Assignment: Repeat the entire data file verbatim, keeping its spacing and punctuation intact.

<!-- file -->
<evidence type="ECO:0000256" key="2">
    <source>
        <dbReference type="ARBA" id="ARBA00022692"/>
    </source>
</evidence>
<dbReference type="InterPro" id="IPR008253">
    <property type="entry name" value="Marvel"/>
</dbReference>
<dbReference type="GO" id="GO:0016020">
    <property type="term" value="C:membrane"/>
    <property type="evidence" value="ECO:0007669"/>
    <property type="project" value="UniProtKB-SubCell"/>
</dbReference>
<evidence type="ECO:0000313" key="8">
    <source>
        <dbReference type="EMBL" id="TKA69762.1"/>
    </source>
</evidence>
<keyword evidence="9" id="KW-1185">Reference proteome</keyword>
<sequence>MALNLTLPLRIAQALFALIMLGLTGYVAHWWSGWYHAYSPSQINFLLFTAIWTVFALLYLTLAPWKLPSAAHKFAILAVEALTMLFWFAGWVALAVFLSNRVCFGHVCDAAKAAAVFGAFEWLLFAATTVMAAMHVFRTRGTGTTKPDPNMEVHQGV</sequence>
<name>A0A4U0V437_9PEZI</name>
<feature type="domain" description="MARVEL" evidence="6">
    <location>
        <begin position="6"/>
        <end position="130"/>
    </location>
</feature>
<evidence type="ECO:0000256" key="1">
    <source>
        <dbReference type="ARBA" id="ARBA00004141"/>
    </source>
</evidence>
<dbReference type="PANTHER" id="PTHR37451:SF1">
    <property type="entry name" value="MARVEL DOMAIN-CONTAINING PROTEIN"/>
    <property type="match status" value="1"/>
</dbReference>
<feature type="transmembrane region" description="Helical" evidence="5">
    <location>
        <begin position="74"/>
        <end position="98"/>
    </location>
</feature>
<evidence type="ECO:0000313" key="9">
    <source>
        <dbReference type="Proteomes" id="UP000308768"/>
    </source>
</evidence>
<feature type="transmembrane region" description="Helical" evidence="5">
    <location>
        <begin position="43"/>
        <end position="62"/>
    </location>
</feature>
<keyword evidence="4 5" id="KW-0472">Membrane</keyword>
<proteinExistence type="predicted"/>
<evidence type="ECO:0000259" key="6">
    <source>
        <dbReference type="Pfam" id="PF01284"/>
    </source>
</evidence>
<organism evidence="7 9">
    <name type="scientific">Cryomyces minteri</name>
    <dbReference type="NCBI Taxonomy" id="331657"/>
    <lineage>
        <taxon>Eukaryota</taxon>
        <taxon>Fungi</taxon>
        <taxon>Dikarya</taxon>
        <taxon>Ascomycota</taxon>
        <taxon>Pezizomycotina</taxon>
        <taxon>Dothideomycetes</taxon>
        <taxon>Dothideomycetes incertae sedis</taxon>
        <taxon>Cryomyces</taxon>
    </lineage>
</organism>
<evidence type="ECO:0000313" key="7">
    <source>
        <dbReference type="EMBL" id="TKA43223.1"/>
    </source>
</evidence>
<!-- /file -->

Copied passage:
<evidence type="ECO:0000256" key="2">
    <source>
        <dbReference type="ARBA" id="ARBA00022692"/>
    </source>
</evidence>
<dbReference type="InterPro" id="IPR008253">
    <property type="entry name" value="Marvel"/>
</dbReference>
<dbReference type="GO" id="GO:0016020">
    <property type="term" value="C:membrane"/>
    <property type="evidence" value="ECO:0007669"/>
    <property type="project" value="UniProtKB-SubCell"/>
</dbReference>
<evidence type="ECO:0000313" key="8">
    <source>
        <dbReference type="EMBL" id="TKA69762.1"/>
    </source>
</evidence>
<keyword evidence="9" id="KW-1185">Reference proteome</keyword>
<sequence>MALNLTLPLRIAQALFALIMLGLTGYVAHWWSGWYHAYSPSQINFLLFTAIWTVFALLYLTLAPWKLPSAAHKFAILAVEALTMLFWFAGWVALAVFLSNRVCFGHVCDAAKAAAVFGAFEWLLFAATTVMAAMHVFRTRGTGTTKPDPNMEVHQGV</sequence>
<name>A0A4U0V437_9PEZI</name>
<feature type="domain" description="MARVEL" evidence="6">
    <location>
        <begin position="6"/>
        <end position="130"/>
    </location>
</feature>
<evidence type="ECO:0000256" key="1">
    <source>
        <dbReference type="ARBA" id="ARBA00004141"/>
    </source>
</evidence>
<dbReference type="PANTHER" id="PTHR37451:SF1">
    <property type="entry name" value="MARVEL DOMAIN-CONTAINING PROTEIN"/>
    <property type="match status" value="1"/>
</dbReference>
<feature type="transmembrane region" description="Helical" evidence="5">
    <location>
        <begin position="74"/>
        <end position="98"/>
    </location>
</feature>
<evidence type="ECO:0000313" key="9">
    <source>
        <dbReference type="Proteomes" id="UP000308768"/>
    </source>
</evidence>
<feature type="transmembrane region" description="Helical" evidence="5">
    <location>
        <begin position="43"/>
        <end position="62"/>
    </location>
</feature>
<keyword evidence="4 5" id="KW-0472">Membrane</keyword>
<proteinExistence type="predicted"/>
<evidence type="ECO:0000259" key="6">
    <source>
        <dbReference type="Pfam" id="PF01284"/>
    </source>
</evidence>
<organism evidence="7 9">
    <name type="scientific">Cryomyces minteri</name>
    <dbReference type="NCBI Taxonomy" id="331657"/>
    <lineage>
        <taxon>Eukaryota</taxon>
        <taxon>Fungi</taxon>
        <taxon>Dikarya</taxon>
        <taxon>Ascomycota</taxon>
        <taxon>Pezizomycotina</taxon>
        <taxon>Dothideomycetes</taxon>
        <taxon>Dothideomycetes incertae sedis</taxon>
        <taxon>Cryomyces</taxon>
    </lineage>
</organism>
<evidence type="ECO:0000313" key="7">
    <source>
        <dbReference type="EMBL" id="TKA43223.1"/>
    </source>
</evidence>